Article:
Vice President, European Commissioner for Jobs, Growth, Investment and Competitiveness, Jyrki Katainen hails the success of the European Strategy for Plastics thanks to the transparency and full involvement of all stakeholders
The European Strategy for Plastics aims at making the European Plastics industry the smartest, most innovative, and most sustainable in the world. The Strategy aims to create a new plastic economy. It is set to deliver a key contribution to the transition towards a circular economy and to the modernisation of our industry. It addresses the whole value-chain, creates synergies between economic and environmental goals and aims to bring everyone onboard.
The success of the Strategy adopted in January 2018 is profoundly related to its wide acceptance and endorsement by all stakeholders, from NGOs to actors from the plastics value chain. Before proposing a vision for the future of the plastics sector, the European Commission organised multiple meetings, workshops and seminars. Stakeholders presented their concerns and proposed solutions to make this sector more circular and more sustainable.
Curbing marine litter is one of the key pillars and drivers of the strategy. There is wide consensus that the EU needs to tackle the menace that is choking our oceans and poses a risk to human health. Marine litter is not only an environmental and health issue – acknowledged by European citizens, due to its very visible negative impacts. It is also an economic issue. The economic activities directly affected by marine plastic debris and microplastics include shipping, fishing, aquaculture, tourism, recreation and oil and gas offshore platforms. For the EU, the costs to the tourism and recreation sector (extrapolated from beach-cleaning costs) were estimated at up to €630 million per year. The costs to the fishing industry are up to €57 million. Economic damage from litter on marine industry users was estimated to be $1.26 billion per annum to marine industries in the Asia Pacific region. UN Environment estimates the damage to marine environments globally to be at least $8 billion per annum.
Fighting marine litter also creates economic opportunities. Innovation in product design to avoid plastic litter and microplastics, investment in marine litter prevention, such as waste and wastewater treatment or port reception facilities, enhance industry competitiveness and can create jobs requiring technical and scientific skills.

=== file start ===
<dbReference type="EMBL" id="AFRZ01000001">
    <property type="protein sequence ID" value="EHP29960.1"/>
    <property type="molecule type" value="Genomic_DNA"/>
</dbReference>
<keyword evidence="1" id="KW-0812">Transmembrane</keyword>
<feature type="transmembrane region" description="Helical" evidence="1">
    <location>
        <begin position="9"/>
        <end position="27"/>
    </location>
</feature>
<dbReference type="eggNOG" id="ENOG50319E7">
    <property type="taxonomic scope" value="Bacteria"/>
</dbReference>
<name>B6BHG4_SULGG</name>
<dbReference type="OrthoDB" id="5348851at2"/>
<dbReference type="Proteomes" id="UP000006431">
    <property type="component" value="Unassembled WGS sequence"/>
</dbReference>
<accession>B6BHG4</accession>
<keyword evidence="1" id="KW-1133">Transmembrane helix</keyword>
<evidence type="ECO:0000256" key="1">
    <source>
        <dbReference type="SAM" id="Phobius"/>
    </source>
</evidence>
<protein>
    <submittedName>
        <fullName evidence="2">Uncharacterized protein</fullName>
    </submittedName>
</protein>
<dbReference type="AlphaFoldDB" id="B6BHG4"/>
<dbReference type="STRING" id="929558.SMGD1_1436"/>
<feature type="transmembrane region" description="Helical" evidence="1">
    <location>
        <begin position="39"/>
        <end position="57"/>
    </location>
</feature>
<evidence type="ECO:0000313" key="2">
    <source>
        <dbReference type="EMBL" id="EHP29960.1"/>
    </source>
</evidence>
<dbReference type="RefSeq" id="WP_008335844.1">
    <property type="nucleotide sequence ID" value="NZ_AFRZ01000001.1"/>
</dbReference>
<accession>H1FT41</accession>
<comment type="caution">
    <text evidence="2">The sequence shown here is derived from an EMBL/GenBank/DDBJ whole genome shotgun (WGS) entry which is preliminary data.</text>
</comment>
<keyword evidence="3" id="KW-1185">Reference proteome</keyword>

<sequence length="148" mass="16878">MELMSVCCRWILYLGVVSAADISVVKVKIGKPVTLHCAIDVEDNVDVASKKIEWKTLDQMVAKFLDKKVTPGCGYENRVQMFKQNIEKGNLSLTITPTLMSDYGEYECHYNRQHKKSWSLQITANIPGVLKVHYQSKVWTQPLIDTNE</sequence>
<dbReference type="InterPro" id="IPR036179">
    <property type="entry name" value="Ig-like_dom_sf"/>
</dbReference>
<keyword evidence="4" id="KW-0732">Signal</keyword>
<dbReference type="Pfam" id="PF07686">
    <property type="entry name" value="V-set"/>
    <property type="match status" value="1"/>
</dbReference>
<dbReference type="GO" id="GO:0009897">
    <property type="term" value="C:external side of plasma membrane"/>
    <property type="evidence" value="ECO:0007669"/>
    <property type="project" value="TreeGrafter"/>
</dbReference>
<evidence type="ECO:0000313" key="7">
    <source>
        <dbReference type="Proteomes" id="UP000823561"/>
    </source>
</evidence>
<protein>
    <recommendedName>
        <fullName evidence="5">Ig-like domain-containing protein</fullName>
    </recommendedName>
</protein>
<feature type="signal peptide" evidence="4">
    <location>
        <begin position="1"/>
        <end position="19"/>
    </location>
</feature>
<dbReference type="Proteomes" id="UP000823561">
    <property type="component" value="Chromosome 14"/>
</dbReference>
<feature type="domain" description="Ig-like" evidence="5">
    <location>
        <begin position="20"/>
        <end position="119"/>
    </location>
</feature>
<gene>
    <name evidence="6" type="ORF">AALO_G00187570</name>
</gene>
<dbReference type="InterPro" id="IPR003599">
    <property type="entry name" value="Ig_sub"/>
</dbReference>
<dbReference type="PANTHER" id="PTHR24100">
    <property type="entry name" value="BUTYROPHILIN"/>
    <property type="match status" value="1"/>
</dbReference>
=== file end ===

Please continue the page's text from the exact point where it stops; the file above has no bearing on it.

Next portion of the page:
Single-use plastics were identified as a major source of litter associated with the ‘on-the-go culture’ that promotes disposal instead of more sustainable options such as prevention and reuse. The Commission swiftly presented a legislative proposal in May 2018 to address single-use plastic products and the European co-legislators, the European Parliament and the Council, succeeded in reaching an agreement in December 2018. The outcome is ambitious and addresses the major concerns of European citizens.
The proposed Directive on Single-Use Plastics and Fishing gear is based on facts. Our legislation on the protection of the marine and coastal environment requires that quantities, composition and impacts of litter and microlitter should be monitored and assessed. These activities provided the evidence basis for our Directive on Single Use Plastics by identifying the most littered items on the EU coastline.
That is why the Plastics Strategy and the Directive on Single-Use Plastics are among the most popular actions taken by the Commission.
Voluntary industry initiatives
As part of its strategy on plastics, the Commission launched a voluntary pledging campaign. A preliminary analysis indicates that at least 10 million tonnes of recycled plastics could be supplied by 2025 if the pledges are fully delivered. However, based on the pledges from the demand side, only 6.5 million tonnes would be expected, demonstrating that more action will be needed to achieve the objective of a well-functioning EU market of recycled plastics.
To accelerate Europe’s transition towards a circular plastics economy, the Commission launched the Circular Plastics Alliance, whose aim is to improve the economics and quality of plastics recycling in Europe. The Alliance will, in particular, provide opportunities to strengthen the match between supply and demand for recycled plastics, which is identified as a key obstacle to a well-functioning EU market of recycled plastics. It wants to contribute to the objective of achieving at least 10 million tonnes of recycled plastics finding their way into new products on the EU market by 2025 as set in the European Strategy for Plastics.